Episode 14: Why do septic pulmonary emboli occur in the periphery and bases of the lungs?

This episode of the podcast was inspired by a patient Hannah cared for. The patient was found to have septic pulmonary embolism (SPE). On rounds, Hannah’s fellow offered an explanation. Hannah was inspired by this and dug into the topic a bit more.

Septic vs Bland Pulmonary Embolism

A septic pulmonary embolus is a clot made up of microorganisms in a fibrin matrix that mobilizes from some an infectious nidus – often tricuspid valve endocarditis – and lodges in the pulmonary vasculature. What we see, usually on CT of the chest, is largely the reaction and infarction around these clots. They are classically seen more common in the periphery of the lung, often abutting the pleura, and predominantly found in the bases of the lung.

Non-septic (i.e., “bland”) pulmonary emboli don’t usually form nodules, cavitate, or result in permanent parenchymal damage.

Why the periphery…

Unlike SPE – which typically occur in the periphery of the lungs – bland pulmonary emboli do not limit themselves to the peripheral vasculature. The first and perhaps most obvious explanation for this difference is size. Given that SPE originate from vegetations on the tricuspid or pulmonic valves, they tend to be smaller. As a result, they travel further into smaller vessels at the periphery of the pulmonary vasculature.

But beyond their location, SPE lead to more descruption. Two hypotheses might explain this:

  1. Most proximal pulmonary vasculature receives collateral flow from the bronchial circulation. Therefore larger and more central clots would likely not demonstrate the same parenchymal infarction and cavitation.
  2. There is a marked inflammatory response to the organisms within SPE. Pathologically, these emboli are associated with surrounding acute inflammation and go on to form micro-abscesses. Radiologically, one study found that these peripheral wedge shaped infarcts had greater peripheral contrast enhancement along the margins of the lesions, likely representing increased vascularization in response to infection, and therefore a greater propensity to bleed into the parenchyma.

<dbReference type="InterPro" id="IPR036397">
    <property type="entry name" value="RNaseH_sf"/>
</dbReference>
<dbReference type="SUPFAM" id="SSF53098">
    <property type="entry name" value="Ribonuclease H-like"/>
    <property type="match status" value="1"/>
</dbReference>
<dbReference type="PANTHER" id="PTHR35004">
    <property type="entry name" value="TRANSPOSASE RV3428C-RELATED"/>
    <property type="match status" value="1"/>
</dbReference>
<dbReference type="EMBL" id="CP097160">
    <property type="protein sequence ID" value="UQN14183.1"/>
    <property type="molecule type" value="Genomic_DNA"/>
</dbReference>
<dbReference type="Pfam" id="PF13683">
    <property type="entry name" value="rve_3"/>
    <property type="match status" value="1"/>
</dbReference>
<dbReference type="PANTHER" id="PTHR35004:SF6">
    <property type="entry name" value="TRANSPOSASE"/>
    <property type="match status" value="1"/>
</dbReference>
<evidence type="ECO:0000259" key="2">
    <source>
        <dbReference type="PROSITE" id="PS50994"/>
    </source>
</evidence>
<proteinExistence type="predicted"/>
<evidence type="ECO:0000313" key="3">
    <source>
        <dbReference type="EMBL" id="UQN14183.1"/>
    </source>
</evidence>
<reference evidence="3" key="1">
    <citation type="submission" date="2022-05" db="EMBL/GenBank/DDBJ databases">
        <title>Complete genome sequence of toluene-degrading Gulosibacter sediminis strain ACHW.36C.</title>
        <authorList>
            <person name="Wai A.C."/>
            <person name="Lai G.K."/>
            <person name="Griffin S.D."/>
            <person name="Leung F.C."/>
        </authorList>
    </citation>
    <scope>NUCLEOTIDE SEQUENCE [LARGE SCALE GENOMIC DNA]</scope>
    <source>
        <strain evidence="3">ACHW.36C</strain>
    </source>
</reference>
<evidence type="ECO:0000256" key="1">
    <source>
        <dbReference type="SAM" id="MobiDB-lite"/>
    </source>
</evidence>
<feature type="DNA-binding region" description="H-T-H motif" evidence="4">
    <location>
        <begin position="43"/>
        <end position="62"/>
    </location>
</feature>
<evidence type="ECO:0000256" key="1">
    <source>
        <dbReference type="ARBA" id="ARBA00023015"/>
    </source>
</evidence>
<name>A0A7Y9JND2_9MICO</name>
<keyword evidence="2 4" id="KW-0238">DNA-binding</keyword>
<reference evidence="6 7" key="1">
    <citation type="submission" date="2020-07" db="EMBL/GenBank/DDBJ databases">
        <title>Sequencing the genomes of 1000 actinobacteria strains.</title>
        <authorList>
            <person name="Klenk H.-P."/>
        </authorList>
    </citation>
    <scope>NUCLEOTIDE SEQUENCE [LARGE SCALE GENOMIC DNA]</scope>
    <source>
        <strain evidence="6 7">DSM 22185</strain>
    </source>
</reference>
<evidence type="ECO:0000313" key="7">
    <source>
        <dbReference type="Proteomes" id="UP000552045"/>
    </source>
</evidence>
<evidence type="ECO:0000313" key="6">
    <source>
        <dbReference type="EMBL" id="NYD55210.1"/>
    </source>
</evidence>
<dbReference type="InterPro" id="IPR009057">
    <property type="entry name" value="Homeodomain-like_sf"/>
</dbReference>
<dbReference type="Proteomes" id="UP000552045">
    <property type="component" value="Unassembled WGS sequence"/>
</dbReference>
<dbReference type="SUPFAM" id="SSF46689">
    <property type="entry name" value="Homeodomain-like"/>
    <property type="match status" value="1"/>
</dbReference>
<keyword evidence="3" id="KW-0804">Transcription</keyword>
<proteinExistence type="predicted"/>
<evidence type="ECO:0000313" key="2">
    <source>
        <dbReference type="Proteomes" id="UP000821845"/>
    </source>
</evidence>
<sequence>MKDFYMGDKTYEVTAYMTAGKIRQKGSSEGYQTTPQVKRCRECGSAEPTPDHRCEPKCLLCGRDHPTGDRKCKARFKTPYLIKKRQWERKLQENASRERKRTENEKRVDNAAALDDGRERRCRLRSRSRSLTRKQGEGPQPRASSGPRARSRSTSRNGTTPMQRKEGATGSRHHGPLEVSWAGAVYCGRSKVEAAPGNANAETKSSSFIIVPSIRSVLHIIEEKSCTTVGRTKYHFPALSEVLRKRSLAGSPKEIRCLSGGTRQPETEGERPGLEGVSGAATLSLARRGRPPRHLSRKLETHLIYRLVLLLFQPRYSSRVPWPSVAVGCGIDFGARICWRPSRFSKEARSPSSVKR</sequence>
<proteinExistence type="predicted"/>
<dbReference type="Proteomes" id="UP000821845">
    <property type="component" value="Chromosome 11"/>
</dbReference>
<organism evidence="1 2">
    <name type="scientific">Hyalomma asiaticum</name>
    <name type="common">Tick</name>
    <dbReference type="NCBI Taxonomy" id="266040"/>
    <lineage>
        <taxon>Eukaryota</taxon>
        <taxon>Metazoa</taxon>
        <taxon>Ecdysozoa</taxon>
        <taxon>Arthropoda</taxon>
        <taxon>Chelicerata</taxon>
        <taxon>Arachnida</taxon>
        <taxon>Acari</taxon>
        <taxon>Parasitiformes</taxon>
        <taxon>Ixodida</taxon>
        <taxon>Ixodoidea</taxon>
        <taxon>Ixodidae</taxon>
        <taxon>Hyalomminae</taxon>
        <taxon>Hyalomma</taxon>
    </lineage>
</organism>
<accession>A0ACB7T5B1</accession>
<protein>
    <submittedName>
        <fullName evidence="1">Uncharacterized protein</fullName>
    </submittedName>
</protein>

…and the bases?

SPE have a propensity to travel toward the bases of the lungs. In one study characterizing radiographic patterns, 61% of patients had a basilar-predominant pattern. Hannah’s fellow offered an interesting hypothesis: she pointed out that the bases of the lung receive the greatest circulation (or Q if you’re thinking about West zones), and therefore any flow-dependent process, like the movement of small clots, should also predominate at the bases!


One study examined the radiographic features of SPE and compared the findings in infections due to gram negative rods (GNRs) and gram positive cocci (GPCs). Septic pulmonary emboli associated with GPCs were larger, more likely to form cavities, and were more associated with wedge-shaped infarcts. Septic pulmonary emboli associated with GNRs were smaller, better-demarcated, and associated with local hemorrhage (demonstrated by presence of a “halo sign”). The authors hypothesize that this may be because of the vascular effects of endotoxin for gram negatives.


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Listen to the episode

Credits & Citation

◾️Episode written by Hannah Abrams
◾️Audio edited by Hannah Abrams and Clair Morgan of nodderly.com
◾️Show notes by Tony Breu and Hannah Abrams

Abrams HR, Cooper AZ, Breu AC. Why do septic pulmonary emboli occur in the periphery and bases of the lungs? The Curious Clinicians Podcast. November 25, 2020. https://curiousclinicians.com/2020/11/25/episode-14-septic-pulmonary-embolism/(opens in a new tab)

Image credit: Kuhlman JE, Fishman EK, Teigen C. Pulmonary septic emboli: diagnosis with CT. Radiology. 1990;174(1):211-213.

Published by Tony Breu

Tony Breu, MD is an internist/hospitalist who loves asking ‘why’?

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